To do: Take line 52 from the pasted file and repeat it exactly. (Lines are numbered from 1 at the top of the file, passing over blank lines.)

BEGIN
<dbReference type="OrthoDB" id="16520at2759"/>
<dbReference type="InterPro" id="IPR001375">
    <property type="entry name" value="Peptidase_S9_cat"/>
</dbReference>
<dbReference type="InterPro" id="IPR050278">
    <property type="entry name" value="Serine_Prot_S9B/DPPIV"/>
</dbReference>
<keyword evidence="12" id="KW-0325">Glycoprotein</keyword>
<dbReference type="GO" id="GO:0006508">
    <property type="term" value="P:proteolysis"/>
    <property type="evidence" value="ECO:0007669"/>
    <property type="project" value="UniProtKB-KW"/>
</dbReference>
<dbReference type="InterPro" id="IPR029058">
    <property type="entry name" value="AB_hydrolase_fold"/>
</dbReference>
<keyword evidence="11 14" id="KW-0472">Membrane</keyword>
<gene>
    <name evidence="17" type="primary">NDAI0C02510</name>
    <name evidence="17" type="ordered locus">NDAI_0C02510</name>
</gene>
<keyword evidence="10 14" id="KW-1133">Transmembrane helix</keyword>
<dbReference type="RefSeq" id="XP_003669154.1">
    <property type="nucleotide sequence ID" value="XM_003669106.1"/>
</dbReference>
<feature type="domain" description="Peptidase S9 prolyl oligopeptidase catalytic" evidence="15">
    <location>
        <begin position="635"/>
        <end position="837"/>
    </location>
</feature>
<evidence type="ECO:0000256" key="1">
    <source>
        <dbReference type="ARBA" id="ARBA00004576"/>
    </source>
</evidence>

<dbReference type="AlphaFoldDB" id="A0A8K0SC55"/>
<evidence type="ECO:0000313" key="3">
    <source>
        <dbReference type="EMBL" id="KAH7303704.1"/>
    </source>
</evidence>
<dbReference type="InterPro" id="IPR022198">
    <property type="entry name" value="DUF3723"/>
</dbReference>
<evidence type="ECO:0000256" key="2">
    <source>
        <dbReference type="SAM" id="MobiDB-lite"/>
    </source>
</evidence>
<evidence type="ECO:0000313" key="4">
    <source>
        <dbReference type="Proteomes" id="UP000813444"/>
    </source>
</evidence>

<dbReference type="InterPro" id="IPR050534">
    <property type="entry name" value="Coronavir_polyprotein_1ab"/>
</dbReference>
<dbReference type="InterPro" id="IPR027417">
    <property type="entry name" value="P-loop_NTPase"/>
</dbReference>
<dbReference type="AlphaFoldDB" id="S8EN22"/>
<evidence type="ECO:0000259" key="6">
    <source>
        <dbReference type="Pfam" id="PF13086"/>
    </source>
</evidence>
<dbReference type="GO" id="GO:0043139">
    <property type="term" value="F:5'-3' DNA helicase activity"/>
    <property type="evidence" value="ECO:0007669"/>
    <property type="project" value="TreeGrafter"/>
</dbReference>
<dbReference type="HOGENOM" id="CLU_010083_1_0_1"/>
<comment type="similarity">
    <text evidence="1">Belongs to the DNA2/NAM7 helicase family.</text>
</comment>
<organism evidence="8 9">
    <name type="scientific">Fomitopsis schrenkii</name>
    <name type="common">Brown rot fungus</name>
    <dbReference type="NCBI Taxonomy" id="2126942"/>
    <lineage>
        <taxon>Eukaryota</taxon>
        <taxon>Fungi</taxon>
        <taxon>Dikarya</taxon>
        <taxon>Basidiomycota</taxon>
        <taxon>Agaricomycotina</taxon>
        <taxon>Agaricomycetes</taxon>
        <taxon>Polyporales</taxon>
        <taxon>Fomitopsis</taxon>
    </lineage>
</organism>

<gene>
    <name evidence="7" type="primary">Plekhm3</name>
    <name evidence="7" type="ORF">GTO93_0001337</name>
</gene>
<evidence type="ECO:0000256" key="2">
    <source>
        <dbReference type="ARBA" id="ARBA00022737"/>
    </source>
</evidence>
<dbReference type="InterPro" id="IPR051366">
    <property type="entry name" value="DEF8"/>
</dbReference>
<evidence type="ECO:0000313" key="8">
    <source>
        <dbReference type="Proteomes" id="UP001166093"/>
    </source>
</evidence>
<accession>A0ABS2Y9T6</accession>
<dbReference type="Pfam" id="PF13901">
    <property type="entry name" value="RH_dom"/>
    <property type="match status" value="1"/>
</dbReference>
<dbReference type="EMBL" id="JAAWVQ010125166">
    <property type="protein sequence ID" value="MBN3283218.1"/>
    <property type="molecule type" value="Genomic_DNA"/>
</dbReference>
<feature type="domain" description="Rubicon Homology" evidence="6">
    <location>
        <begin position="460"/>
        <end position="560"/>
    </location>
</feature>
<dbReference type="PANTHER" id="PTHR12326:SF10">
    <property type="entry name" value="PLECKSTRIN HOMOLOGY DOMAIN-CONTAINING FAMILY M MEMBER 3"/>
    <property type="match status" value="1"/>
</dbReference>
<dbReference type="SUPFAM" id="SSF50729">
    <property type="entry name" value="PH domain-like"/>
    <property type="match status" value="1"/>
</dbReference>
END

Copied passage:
    <source>